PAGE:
Sport and the EU treaties

So far, the EU's involvement in sport policy has revolved around its economic aspects but with the entry into force of the Lisbon Treaty on 1 December 2009, Europe now has a legal base to provide a supporting role to member states in the social, educational and cultural aspects of sport.

EU sport policy

Following the entry into force of the Lisbon Treaty on 1 December 2009, the EU is starting major preparations to successfully implement Europe's new competence on sport and develop the bloc's first sports programme, to be launched in 2012. 

Sport and Intercultural Dialogue

Already accepted as a tool for social integration, sport is also seen as a means of promoting intercultural understanding in an increasingly diverse Europe.

Women and Sport

Men rule in sports, both as athletes and coaches as well as consumers of the sports entertainment industry. Encouraging women and girls - who often drop out of sport too early - to get more involved is a challenge.

Sport and disability

In spite of efforts to promote equal opportunities in Europe, many children and adults with disabilities still do not exercise their full rights to perform sport and physical activities at their desired levels.

Fight against obesity

Sedentary modern lifestyles and over-eating have raised obesity to the number one public health challenge of the 21st century, with rapidly increasing childhood obesity of particular concern to western nations. The Commission has given the food industry and advertising sector until 2010 to clean up its act.

Sports and development policy

Sport has become a global language and is internationally recognised as a way of reducing poverty and boosting development. The Commission has joined forces with FIFA to promote football as a factor for development in the ACP countries and the White Paper on Sport announces a more general use of sport as a tool in the EU development policy.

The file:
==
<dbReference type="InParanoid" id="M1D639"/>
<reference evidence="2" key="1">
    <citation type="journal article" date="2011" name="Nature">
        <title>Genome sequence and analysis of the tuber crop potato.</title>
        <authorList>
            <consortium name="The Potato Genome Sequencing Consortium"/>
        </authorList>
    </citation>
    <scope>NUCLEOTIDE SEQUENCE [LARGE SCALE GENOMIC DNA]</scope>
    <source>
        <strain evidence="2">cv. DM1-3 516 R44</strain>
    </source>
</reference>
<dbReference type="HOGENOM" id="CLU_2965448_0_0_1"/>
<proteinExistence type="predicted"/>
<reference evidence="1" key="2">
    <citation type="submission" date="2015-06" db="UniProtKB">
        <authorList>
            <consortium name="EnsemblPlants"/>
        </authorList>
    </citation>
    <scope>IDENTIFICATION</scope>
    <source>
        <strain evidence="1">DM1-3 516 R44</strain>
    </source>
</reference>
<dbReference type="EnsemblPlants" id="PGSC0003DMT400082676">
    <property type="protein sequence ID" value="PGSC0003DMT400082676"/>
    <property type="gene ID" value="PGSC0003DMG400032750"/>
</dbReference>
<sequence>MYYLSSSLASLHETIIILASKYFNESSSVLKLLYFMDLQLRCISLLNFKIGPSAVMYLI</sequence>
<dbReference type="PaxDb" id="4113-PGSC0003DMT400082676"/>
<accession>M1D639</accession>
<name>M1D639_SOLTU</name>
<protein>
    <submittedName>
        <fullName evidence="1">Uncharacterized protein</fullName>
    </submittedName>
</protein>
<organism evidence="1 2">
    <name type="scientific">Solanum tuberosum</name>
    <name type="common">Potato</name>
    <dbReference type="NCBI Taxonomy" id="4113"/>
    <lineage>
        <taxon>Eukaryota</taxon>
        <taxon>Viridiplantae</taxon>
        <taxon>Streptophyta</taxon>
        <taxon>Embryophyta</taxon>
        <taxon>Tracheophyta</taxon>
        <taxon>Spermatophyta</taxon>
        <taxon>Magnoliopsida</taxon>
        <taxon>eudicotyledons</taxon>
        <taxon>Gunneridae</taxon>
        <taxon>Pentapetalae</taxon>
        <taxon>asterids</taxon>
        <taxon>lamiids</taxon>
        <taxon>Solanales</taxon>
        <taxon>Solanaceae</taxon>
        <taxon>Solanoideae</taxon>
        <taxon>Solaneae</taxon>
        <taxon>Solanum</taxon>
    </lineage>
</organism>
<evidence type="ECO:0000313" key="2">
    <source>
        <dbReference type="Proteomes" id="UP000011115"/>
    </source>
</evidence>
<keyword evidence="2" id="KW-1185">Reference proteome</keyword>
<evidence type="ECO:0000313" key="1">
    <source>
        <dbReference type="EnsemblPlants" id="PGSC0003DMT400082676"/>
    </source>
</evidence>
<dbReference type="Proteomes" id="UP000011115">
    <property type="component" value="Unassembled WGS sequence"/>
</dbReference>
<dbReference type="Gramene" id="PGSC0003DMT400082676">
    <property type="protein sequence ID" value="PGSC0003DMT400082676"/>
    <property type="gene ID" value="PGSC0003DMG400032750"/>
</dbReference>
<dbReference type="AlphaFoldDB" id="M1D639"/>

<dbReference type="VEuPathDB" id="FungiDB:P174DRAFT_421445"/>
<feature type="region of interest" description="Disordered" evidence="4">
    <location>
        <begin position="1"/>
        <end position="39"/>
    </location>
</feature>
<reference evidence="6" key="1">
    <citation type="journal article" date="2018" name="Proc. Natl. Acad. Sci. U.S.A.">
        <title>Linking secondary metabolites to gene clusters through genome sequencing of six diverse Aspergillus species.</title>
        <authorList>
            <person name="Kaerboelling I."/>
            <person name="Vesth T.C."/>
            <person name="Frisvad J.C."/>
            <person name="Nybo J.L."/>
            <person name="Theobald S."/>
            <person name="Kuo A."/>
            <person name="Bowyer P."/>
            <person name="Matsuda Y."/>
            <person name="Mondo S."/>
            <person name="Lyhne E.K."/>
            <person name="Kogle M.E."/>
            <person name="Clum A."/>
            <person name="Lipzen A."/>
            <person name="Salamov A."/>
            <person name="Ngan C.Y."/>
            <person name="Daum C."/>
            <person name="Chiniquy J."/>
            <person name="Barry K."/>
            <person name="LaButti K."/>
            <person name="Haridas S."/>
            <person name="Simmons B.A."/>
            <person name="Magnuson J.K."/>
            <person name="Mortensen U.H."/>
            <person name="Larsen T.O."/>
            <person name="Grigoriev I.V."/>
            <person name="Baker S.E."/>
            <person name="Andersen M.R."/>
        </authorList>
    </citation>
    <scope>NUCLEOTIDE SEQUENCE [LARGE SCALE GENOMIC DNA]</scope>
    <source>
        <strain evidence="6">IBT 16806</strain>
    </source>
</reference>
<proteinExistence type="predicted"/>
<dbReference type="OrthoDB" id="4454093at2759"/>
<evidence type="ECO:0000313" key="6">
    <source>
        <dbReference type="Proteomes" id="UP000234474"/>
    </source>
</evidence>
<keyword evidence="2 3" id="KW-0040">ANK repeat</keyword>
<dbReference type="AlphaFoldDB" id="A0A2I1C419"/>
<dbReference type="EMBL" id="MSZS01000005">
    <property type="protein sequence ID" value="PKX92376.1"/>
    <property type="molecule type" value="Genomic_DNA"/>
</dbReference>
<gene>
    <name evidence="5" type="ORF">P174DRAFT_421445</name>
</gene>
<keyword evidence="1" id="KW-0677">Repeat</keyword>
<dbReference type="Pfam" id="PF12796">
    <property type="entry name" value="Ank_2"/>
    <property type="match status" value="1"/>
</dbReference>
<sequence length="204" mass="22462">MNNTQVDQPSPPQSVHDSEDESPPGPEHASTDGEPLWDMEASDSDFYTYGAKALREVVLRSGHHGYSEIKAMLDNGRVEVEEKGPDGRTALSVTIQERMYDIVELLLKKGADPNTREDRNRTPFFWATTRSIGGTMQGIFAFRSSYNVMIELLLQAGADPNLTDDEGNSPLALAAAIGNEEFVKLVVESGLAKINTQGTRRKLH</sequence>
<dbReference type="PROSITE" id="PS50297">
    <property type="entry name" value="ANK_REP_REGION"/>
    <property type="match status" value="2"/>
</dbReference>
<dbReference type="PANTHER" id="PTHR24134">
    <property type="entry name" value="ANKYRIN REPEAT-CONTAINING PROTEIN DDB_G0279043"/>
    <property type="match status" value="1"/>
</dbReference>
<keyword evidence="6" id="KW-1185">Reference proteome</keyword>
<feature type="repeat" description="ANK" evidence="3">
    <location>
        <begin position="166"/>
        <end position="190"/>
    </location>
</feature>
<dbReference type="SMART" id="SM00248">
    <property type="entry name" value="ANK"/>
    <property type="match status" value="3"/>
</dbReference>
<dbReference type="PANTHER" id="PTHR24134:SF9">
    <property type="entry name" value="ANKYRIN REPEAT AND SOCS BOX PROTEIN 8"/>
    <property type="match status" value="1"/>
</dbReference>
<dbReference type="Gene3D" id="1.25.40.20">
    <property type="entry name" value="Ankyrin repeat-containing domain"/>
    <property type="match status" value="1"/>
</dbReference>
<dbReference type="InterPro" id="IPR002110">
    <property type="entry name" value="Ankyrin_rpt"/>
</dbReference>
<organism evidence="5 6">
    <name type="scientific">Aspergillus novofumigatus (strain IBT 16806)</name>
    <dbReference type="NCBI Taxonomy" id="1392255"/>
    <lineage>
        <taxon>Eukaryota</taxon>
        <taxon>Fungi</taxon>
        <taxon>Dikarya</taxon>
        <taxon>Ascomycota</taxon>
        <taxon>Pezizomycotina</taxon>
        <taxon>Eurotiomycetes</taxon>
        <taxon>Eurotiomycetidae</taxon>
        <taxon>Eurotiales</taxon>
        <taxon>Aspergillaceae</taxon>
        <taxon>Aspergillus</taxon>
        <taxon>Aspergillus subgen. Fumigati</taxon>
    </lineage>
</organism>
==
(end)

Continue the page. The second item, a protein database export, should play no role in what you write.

Boosting sports participation in the EU

Sport brings health benefits and plays a social and educational role. However, statistics show that an average EU citizen spends more than six hours per day seated and that close to 50% take no exercise whatsoever.

Volunteer work and sport

Most sport in the EU member states is run by volunteers. The EU sport ministers agreed, in November 2006, to set up a working group to review the status of amateur non-profit seeking sport organisations in relation to Community law, which currently makes no difference between voluntary and professional sports organisations.

Sport and social inclusion

A declaration annexed to the Amsterdam Treaty emphasises "the social significance of sport, in particular its role in forging identity and bringing people together" and the EU institutions along many NGOs now emphasise the role of sports as a tool for social integration and fighting intolerance.

European Year of Education through Sport (archived)

The aim of the European Year of Education through Sport (EYES) 2004 was to raise awareness about the potentially beneficial links between education and sport.

Sports policy in the EU – introduction

The EU has no direct competence in sport, but a European sports policy is slowly emerging.


Life Tackle

Life Programme

LIFE TACKLE is co-funded by the LIFE Environmental Governance and Information Programme of the European Union - Project Number LIFE17 GIE/IT/000611